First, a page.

Teachers at Todd Early Learning Center in Aurora work hard prepare at-risk children for kindergarten, whether it's help with pre-reading or motor skills, recognizing colors or getting along with peers.
Accomplishment is important " ... so when they get to kindergarten they can be ready to attend" and jump into academics, Principal Laurie Klomhaus said Tuesday.
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Complicating the teachers' work is they have to herd their charges around a four-story building that is 125 years old.
Todd Tuesday was an example of two points made during the visit of Peter Cunningham, the U.S. Department of Education's assistant secretary for communications and outreach: President Obama wants to improve early childhood education and modernize school buildings as part of an economic stimulus plan.
"Schools and districts are so tight (financially) that they are forced to make decisions that are not in the best interest of the kids," Cunningham said.
The president has proposed spending $25 billion to improve the infrastructure at at least 35,000 public schools. East Aurora District 131 could receive about $4.5 million, and West Aurora District 129 $2.6 million, according to Cunningham, under the American Jobs Act.
"Infrastructure needs to include schools," West Aurora Superintendent Jim Rydland said.
East Aurora Superintendent Jerome Roberts agreed.
"The definition of infrastructure needs to be expanded. Our schools have to be wired. But getting Internet access for every teacher in every school is expensive," Roberts said.
Internet access at schools is especially important because many of the students don't have a computer at home, Rydland and Roberts said. Seventy-nine percent of District 131 students come from a low-income family, and 57 percent of District 129's, according to the 2011 state report cards.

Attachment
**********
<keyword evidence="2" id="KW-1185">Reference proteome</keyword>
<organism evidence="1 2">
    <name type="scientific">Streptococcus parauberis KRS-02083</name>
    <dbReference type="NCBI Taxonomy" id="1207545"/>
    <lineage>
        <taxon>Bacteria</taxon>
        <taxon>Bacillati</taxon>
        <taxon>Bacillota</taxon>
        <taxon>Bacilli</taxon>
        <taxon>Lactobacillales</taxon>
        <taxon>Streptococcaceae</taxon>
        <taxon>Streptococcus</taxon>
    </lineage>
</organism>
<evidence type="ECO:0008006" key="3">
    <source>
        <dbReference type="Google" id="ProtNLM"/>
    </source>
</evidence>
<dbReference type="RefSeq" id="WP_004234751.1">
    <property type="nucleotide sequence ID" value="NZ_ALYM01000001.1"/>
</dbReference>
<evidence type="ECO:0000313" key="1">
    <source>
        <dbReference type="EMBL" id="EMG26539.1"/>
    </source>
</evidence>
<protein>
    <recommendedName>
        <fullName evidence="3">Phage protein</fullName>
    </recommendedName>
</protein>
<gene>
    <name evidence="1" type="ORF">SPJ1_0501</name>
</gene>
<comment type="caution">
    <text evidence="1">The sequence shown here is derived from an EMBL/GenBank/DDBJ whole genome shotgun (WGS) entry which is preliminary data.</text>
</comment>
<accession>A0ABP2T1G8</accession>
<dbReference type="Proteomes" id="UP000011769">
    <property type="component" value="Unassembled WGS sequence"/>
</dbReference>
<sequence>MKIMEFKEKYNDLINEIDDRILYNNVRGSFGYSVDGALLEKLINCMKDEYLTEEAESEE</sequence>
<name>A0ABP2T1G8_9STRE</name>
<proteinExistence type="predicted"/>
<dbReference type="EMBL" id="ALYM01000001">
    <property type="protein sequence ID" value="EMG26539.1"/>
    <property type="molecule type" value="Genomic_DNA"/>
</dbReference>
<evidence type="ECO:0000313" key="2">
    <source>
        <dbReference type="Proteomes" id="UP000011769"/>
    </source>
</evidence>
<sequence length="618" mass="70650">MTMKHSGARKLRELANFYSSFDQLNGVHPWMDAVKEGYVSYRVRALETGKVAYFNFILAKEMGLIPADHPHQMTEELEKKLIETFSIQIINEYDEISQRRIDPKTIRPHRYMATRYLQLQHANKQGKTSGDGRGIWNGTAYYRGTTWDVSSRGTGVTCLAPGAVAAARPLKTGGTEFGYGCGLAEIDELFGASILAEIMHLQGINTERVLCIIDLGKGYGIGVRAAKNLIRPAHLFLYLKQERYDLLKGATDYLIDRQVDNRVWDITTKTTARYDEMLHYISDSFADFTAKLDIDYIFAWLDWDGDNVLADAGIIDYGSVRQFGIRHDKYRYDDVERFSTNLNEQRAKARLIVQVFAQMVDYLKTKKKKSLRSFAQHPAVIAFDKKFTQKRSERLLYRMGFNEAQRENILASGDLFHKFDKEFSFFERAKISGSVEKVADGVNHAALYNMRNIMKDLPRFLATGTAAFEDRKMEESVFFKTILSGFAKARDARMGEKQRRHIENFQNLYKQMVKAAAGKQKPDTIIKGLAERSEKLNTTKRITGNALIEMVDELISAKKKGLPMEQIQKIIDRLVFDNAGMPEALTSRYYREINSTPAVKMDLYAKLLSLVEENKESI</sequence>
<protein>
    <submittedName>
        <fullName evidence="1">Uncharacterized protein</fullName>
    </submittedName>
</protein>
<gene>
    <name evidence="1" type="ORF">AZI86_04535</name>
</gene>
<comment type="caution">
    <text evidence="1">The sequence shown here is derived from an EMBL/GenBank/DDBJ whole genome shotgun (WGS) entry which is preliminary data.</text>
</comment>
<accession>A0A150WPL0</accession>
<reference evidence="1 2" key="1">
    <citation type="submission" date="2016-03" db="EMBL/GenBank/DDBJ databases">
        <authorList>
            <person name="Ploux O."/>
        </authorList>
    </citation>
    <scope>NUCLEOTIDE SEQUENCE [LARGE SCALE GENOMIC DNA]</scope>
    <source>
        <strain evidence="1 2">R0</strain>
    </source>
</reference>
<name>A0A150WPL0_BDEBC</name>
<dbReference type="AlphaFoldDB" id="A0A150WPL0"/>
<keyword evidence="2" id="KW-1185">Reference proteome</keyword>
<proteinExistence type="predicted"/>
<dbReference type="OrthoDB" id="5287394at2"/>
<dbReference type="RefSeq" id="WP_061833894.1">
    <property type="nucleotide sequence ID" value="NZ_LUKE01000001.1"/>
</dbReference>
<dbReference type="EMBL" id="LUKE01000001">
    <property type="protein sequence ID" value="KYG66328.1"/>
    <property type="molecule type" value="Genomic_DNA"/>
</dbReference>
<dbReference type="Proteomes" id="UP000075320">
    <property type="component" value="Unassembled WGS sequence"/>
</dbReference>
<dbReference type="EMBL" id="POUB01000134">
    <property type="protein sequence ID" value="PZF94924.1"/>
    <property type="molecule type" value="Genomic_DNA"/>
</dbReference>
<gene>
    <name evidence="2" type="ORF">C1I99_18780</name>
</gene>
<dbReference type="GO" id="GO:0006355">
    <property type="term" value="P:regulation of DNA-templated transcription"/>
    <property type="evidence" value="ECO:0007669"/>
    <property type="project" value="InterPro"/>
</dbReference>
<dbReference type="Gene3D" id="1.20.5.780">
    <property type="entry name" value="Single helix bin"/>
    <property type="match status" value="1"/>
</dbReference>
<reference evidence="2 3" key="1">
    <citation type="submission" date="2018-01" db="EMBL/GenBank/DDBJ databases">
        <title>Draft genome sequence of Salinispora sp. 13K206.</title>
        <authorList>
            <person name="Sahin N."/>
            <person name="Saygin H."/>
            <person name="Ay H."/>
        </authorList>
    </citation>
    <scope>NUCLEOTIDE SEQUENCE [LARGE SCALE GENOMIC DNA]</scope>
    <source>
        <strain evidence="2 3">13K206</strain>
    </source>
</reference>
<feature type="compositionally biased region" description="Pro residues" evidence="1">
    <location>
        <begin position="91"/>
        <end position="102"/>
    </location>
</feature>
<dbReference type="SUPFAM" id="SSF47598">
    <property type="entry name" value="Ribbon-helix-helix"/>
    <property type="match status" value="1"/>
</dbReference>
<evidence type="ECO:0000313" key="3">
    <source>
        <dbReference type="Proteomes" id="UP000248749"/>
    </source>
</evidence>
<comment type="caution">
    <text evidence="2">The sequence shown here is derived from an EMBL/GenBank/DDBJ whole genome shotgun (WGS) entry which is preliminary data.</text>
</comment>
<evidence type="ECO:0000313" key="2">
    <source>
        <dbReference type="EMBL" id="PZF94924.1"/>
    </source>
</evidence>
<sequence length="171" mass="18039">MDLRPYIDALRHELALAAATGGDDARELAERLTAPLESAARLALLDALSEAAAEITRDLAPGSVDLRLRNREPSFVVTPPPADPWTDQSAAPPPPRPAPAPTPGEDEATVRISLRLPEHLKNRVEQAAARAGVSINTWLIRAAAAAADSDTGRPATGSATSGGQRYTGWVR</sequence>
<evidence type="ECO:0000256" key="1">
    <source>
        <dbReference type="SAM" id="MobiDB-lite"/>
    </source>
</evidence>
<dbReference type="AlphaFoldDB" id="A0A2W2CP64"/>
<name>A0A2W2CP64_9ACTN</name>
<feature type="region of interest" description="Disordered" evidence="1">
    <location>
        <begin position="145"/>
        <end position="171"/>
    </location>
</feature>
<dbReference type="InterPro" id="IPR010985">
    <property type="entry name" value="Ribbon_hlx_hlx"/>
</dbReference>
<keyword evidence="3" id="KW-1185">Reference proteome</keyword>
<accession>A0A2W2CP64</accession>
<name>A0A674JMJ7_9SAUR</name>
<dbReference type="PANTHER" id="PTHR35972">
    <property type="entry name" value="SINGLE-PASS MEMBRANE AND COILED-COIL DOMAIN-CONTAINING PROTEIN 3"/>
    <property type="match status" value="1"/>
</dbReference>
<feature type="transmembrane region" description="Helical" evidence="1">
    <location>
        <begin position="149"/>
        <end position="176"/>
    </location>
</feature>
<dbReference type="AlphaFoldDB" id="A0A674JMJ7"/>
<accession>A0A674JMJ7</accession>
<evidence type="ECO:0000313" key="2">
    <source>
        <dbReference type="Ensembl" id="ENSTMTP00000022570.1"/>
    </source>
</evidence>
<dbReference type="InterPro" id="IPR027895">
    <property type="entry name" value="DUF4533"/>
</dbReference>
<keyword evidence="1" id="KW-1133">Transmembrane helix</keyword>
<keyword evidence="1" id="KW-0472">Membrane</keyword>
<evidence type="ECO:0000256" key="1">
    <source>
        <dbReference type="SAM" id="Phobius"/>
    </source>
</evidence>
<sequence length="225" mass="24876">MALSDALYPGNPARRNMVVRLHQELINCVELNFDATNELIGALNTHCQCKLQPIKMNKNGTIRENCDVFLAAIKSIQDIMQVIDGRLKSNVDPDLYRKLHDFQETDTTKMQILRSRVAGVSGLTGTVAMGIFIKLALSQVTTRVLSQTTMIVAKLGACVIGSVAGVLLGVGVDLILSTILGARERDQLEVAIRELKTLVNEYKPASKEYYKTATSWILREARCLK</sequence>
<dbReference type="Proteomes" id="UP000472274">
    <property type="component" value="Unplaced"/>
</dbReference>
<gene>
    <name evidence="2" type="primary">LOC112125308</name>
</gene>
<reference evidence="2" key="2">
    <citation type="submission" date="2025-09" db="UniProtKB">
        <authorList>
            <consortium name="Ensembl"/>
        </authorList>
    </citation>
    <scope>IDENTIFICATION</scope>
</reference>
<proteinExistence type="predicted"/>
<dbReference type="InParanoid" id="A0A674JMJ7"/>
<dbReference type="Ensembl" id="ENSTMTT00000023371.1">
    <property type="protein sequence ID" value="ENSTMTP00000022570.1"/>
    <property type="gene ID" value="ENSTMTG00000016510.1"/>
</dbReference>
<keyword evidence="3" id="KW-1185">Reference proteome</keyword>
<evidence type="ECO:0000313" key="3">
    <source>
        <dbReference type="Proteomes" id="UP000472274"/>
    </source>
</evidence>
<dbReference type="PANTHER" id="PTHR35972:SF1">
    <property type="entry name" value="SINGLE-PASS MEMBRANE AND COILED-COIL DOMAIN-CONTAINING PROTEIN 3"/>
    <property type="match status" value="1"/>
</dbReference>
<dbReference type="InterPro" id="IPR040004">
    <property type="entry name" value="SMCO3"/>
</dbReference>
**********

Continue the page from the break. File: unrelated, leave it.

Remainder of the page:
At Jewel Middle School in North Aurora, Cunningham saw a pilot program where students can learn 10 foreign languages via the Internet in a laboratory.
"Technology is finally making us able to offer as many languages as New Trier (High School) has for the last 20 years," said Mike Chapin, District 129's community relations coordinator.
Rydland said fewer than half of incoming kindergartners in District 129 are ready for it. About 300 children attend Todd to remedy that, but the district could serve 1,200 if it had the room, he said.
Cunningham said the Education Department wants to develop measurable standards for early learning to assess students' achievements.
"There is no real standard of what good stuff looks like," he said. Programs range from academic to "glorified baby-sitting."
Rydland made sure special education preschool teacher Debbie Wojtak told Cunningham how she measures progress with Todd students. Goals are set even for something that seems rudimentary, such as pointing to and recognizing colors and letters, or drawing loops and sticks in shaving cream on a table, which develops fine-motor skills in preparation for writing. "We are constantly re-evaluating the students," she said.
Cunningham said the feds are interested in schools as resources to especially help children who may not receive much academic and social support at home. Noting schools already have the facilities and equipment that could be used after school, he asked, "How do we keep them open without breaking the bank? These schools should be open as much as possible."